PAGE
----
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“How Can You Make an Elephant Communicate Different Emotions?”: Director Kristen Tan | Pop Aye

Pop Aye

During its development, production or eventual distribution, what specific challenge of communication did, or will your film, face? How did you deal with it, or how are you planning to deal with it?

How can you make an elephant communicate different emotions? This was a challenge I found myself saddled with during the production of Pop Aye. Obviously, there’s a tight balancing act involved here. I did not want the elephant to be cloyingly expressive or overtly cute — we’re not making a children’s film here.

I wanted him to have the same kind of nuanced and naturalistic performance as the rest of the actors in the film. Obviously, as an animal, the elephant was in a constant state of just “being” and there was no way he could over-act, so thankfully in that regard I was safe.

Still, it was important at times to imbue him with slight hints of emotion. Given that my elephant tends towards an unchangingly stoic facial expression (even more so than Keanu Reeves), there were limited means in terms of coaxing performances of differing emotional pitches out of him.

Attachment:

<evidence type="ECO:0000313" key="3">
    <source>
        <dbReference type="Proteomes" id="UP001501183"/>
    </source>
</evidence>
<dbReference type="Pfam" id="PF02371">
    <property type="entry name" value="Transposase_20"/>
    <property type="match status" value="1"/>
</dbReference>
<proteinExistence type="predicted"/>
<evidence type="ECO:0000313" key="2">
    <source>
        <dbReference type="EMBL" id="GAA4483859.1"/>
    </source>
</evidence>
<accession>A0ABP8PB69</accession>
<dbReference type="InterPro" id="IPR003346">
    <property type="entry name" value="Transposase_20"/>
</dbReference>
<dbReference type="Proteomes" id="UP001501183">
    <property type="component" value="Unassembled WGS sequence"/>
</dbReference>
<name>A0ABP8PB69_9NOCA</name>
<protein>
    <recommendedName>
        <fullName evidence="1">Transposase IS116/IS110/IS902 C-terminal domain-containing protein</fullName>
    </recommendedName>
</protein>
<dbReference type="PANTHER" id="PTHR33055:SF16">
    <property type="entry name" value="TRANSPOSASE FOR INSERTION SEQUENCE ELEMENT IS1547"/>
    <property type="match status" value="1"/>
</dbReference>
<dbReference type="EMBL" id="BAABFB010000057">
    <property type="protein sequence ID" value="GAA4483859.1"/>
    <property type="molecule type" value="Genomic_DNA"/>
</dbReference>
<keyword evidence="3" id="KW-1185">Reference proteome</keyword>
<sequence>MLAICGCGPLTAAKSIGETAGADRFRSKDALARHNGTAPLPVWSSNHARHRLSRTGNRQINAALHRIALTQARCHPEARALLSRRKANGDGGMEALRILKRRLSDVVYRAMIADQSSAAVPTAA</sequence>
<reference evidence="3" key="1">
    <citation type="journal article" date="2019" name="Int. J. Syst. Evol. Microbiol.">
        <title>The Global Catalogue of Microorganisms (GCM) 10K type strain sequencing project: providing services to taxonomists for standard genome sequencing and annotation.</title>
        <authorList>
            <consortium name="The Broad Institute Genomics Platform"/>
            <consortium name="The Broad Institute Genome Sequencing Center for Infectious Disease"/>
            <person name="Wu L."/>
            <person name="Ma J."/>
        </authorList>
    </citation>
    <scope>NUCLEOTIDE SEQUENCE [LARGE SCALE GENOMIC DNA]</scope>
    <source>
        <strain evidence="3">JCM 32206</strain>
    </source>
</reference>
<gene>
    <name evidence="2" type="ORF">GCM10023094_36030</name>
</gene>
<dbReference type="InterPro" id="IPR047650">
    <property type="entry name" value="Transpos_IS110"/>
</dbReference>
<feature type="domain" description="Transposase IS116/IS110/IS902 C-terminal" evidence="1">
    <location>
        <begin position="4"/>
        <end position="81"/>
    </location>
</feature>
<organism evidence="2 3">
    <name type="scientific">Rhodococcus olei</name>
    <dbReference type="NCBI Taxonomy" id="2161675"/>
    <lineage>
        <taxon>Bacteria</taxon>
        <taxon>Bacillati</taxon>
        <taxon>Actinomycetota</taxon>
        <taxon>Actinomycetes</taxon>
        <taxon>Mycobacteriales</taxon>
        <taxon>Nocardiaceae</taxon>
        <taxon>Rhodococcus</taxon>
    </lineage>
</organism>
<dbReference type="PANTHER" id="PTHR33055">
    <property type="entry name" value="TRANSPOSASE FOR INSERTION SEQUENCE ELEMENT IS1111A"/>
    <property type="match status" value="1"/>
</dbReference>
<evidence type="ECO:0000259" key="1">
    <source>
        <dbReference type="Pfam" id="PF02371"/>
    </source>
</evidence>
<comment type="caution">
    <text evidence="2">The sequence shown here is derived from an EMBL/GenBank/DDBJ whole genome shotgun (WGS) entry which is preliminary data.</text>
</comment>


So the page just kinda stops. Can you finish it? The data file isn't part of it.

Even though he always has the same deadpan expression, I realized that when this expression was intercut with different shots, it was immediately imbued with different meanings. When juxtaposition was augmented by sound design, the ability to communicate various moods was made even clearer.

There was a moment at the end of the film where he looked into the camera and held his gaze in a stoic close-up. There was a real profound sadness to his eyes but just beneath the frame, we were actually popping bananas directly into his mouth to keep him still. Obviously, you wouldn’t have known that just by watching the shot.

All of this made me realize that communication is not merely an expression of the subject but a constant dialogue between how a filmmaker chooses to frame something — be it aesthetically or emotionally — and what a viewer elects to take from it.

[PREMIERE SCREENING: Thursday, January 19 at 6:30pm — Egyptian Theatre]

Sundance Responses 2017

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